Published in French in Le Monde on January 28, 2015.
Bob Rugurika has been in prison since January 20. His name may not mean much to readers outside Burundi. Yet he is an excellent journalist who has honored his profession as director of the most popular independent radio station in his country, Radio Publique Africaine (RPA).
Bob, well known in his country by his first name alone, directs a radio station that is one of the pillars of freedom of expression in Burundi − a freedom that has been hard won by courageous and vibrant civil society groups. A warm and intelligent man, Bob is also a friend to many journalists, lawyers, and leaders of Burundian and international nongovernmental organizations. Instead of in prison, Bob should be in his radio studio, providing information to his listeners in an independent and professional manner.
Bob is accused of complicity in the brutal murder of three Italian nuns in September 2014 in their convent near the capital, Bujumbura. Judicial authorities provided no evidence of Bob’s complicity before detaining him, and did not produce any information to show that his detention was necessary and proportionate in relation to the investigation into the killings. His arrest was based on an interview on his station with someone who claimed to have participated in the nuns’ murder and alleged that senior Burundian officials were involved.
A few months ago, the well-known Burundian human rights activist Pierre Claver Mbonimpa was also arrested and imprisoned for publicly airing information that displeased the government. The remarkable mobilization of Burundian society in his support, belatedly backed by donor governments and Burundi’s partners, enabled him to regain his freedom and resume his activities − activities essential for human rights protection in a country with a sad history of violent conflict. But he was only released on medical grounds, after falling seriously ill in prison. He is still awaiting trial and is not allowed to travel outside the capital.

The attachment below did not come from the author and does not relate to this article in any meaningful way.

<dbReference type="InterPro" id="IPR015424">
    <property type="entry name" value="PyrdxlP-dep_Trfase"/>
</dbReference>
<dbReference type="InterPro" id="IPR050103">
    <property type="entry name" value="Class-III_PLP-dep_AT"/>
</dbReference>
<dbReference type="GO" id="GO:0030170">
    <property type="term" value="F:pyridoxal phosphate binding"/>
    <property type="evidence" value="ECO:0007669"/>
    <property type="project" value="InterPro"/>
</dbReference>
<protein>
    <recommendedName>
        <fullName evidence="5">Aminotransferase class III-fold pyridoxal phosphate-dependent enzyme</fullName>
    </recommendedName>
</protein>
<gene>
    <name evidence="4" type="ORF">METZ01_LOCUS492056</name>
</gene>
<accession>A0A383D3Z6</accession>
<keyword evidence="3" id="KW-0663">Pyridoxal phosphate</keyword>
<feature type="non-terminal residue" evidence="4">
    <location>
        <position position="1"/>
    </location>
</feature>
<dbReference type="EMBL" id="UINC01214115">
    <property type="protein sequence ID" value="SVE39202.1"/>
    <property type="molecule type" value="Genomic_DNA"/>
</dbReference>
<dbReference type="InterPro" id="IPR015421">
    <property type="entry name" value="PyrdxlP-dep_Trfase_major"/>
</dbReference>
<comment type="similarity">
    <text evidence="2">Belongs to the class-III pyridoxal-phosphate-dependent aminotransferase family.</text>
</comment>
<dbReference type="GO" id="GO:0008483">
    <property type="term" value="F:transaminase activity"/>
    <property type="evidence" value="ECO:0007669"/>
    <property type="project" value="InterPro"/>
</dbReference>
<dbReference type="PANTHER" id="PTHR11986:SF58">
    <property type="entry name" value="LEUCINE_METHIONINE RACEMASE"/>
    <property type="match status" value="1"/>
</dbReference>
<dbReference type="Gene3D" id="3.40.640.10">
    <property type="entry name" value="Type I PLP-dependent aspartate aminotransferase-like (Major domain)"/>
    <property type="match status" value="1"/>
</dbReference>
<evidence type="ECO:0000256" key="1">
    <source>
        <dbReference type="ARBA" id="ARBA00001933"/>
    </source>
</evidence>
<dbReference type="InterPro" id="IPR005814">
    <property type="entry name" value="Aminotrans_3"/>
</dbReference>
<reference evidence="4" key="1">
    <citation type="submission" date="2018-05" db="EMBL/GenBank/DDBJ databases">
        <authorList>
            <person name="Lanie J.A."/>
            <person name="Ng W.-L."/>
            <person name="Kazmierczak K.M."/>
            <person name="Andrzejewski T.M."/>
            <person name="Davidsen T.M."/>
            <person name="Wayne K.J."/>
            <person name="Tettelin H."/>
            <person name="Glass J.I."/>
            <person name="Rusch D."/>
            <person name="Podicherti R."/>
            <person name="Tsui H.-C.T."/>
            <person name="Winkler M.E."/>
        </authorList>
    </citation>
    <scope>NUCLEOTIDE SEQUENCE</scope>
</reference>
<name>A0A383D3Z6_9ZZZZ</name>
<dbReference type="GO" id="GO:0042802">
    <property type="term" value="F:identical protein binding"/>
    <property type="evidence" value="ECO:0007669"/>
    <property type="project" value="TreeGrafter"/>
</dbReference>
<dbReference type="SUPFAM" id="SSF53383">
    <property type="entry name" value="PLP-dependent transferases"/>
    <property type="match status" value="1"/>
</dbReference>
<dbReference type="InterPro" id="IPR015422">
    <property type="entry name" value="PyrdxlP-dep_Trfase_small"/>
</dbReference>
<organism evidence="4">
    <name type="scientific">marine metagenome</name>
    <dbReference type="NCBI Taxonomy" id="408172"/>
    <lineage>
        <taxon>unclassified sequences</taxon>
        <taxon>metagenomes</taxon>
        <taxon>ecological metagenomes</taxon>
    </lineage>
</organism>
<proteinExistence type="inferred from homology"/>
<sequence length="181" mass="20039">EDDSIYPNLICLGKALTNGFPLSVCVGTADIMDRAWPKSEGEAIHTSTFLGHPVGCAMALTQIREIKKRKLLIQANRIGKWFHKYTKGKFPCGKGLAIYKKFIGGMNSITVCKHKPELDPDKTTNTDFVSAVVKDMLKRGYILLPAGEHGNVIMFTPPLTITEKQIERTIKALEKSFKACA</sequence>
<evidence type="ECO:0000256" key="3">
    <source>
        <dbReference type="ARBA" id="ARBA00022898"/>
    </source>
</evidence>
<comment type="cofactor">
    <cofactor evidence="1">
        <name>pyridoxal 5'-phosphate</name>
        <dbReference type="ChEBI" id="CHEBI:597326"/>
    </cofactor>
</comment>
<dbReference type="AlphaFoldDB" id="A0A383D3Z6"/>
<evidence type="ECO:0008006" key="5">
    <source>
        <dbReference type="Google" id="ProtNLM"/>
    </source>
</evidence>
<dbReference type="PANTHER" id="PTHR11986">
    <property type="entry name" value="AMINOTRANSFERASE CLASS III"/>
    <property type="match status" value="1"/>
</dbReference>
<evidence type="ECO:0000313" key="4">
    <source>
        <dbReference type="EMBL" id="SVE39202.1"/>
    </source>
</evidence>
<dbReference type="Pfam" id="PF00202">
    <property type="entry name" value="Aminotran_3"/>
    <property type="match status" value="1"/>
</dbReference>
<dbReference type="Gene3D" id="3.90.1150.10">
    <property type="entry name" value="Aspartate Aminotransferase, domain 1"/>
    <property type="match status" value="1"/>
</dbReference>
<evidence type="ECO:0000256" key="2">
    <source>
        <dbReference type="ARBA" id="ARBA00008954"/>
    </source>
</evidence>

First it was a human rights defender who was under attack, and now it is the turn of a well-known journalist, all in the context of an increasingly tense political climate before elections in mid-2015. There are fears that there could be a long list of other potential "targets" among independent activists.
The authorities’ nervousness is palpable, but only the acceptance, by everyone involved, of an open, democratic, and peaceful debate will enable Burundi to see through the elections without an outbreak of violence. To keep this debate alive, Bob Rugurika’s presence in his studio at RPA is critical.
Freedom for Bob Rugurika!